Now, I haven't actually watched any episodes of Breaking Bad in previous years, but I have paid some limited attention to the discussions online, and I really don't give a shit about so-called 'spoilers' - I read the summaries before I watch anything - so I decided to get in. I started with Ep 10 and I've ridden the whole white knuckle suicide run right down to the last episode, this Sunday.

Dood, this is some pretty good stuff. I'm sure I'm missing some nuance, but I don't care. If you saw the first season of "The Shield", you understand the power that digital TeeVee can deliver, close up and flipping the bird in your face, telling you you're going to learn something harsh, and you're going to wear it home.

There is some powerful fiction being done on the 'small' screen, and the whole concept of telling stories on video has changed - Justified, The Wire, The Sopranos, Breaking Bad. These are important works that are telling us important things about who we are.

Lessons we seem unable to learn any other way...

ifthethunderdontgetya™³²®© said...

I'm not a TV watcher, I've never seen an episode of Mad Men or Breaking Bad...

I can say the same, although I'm interested. Where I am now, we only have one channel...an NBC affiliate in Hagerstown (WHAG).

In Columbus, I just generally never turn the TV on.

I guess we're bad people, B^4...have some music!
~

John Gray said...

I am not really a tv fan
But I do love THE WALKING DEAD which is basically a rehash of the 1970 disaster movies....
The shows you mentioned I have no idea about..... But if I was in the mood for some mindless pap... SLEEPY HOLLOW sounds a rather enjoyable romp

Hey ho

Paul Avery said...

Sorry, but I hate the whole concept from the get-go. I'm not an old fuddy duddy about most matters, but I resist certain icons being gutted by pop entertainment--Don't rewrite The Scarlet Letter, don't put Somewhere Over The Rainbow to a tech rock beat and don't fuck around with Ichabod Crane!
Like most boys, I read The Legend Of Sleepy Hollow, on my own, at the time I started that long and painfully awkward climb into puberty, and I associate the awkward and gullible Ichabod to that experience. I prefer to just keep it that way, thank you very much.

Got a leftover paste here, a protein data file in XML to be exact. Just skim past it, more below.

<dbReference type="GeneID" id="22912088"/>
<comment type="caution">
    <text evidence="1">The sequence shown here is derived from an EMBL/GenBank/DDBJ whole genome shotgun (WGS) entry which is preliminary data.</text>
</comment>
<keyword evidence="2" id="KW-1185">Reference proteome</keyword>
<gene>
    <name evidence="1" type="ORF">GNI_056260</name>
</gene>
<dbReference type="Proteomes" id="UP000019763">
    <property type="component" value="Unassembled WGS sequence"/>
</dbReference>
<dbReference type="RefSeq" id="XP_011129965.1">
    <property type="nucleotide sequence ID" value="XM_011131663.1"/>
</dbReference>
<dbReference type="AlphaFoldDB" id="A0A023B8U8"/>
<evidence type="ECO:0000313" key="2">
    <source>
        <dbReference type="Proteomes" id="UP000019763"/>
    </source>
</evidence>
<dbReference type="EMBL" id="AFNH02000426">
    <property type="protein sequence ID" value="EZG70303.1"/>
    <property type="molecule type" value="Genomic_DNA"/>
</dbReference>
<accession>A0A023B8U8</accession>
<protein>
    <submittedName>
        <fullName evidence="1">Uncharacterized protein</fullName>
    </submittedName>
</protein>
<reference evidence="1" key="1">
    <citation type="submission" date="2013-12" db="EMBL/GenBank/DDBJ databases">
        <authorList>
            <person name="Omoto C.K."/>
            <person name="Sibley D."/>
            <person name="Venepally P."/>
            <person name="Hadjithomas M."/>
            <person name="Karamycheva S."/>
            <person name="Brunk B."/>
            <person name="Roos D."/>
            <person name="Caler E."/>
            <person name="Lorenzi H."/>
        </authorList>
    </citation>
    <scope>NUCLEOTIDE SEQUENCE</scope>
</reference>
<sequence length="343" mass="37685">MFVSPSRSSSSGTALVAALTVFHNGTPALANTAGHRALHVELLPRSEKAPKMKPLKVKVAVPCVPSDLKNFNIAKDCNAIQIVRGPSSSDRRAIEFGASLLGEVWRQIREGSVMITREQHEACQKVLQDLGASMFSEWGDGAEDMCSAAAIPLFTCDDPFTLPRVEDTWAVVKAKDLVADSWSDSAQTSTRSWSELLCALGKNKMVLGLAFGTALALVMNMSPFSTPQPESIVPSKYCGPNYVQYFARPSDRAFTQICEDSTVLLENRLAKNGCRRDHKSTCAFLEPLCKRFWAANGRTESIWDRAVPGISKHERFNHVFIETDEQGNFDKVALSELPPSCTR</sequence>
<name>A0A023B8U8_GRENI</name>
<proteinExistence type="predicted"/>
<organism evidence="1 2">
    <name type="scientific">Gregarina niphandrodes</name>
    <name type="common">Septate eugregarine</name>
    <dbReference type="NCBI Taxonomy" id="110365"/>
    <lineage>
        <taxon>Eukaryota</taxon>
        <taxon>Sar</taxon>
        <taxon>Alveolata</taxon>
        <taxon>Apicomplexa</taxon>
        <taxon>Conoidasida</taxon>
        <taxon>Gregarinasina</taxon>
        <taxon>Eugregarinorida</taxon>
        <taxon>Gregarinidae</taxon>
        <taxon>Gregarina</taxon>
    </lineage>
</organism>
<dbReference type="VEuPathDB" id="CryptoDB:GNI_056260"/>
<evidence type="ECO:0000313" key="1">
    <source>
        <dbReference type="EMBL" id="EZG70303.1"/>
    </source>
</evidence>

Big Bad Bald Bastard said...

There is some powerful fiction being done on the 'small' screen, and the whole concept of telling stories on video has changed - Justified, The Wire, The Sopranos, Breaking Bad. These are important works that are telling us important things about who we are.

The best thing about television is that it accomodates long, complicated narratives better than film does. It's a shame it's seen as a "lesser" medium than film.

I guess we're bad people, B^4...have some music!

Thanks, don't mind if I do!

The shows you mentioned I have no idea about..... But if I was in the mood for some mindless pap... SLEEPY HOLLOW sounds a rather enjoyable romp

It's like junk food for your brain! I enjoyed seeing local landmarks, but I don't think that's enough to keep me tuning in.

Like most boys, I read The Legend Of Sleepy Hollow, on my own, at the time I started that long and painfully awkward climb into puberty, and I associate the awkward and gullible Ichabod to that experience. I prefer to just keep it that way, thank you very much.

I re-read "the legend" every year, because it is of local interest. It's funny how many people I run into who think that it's really a legend, and how many people really only know a distorted summary of the story. I'm a purist myself, but I had to watch this because of the tenuous local connections.

M. Bouffant said...

All well & good, but what of the politics?

Seeing local places on the telly is half the reason I watch these days.

Big Bad Bald Bastard said...

I left a scathing comment at the "caller".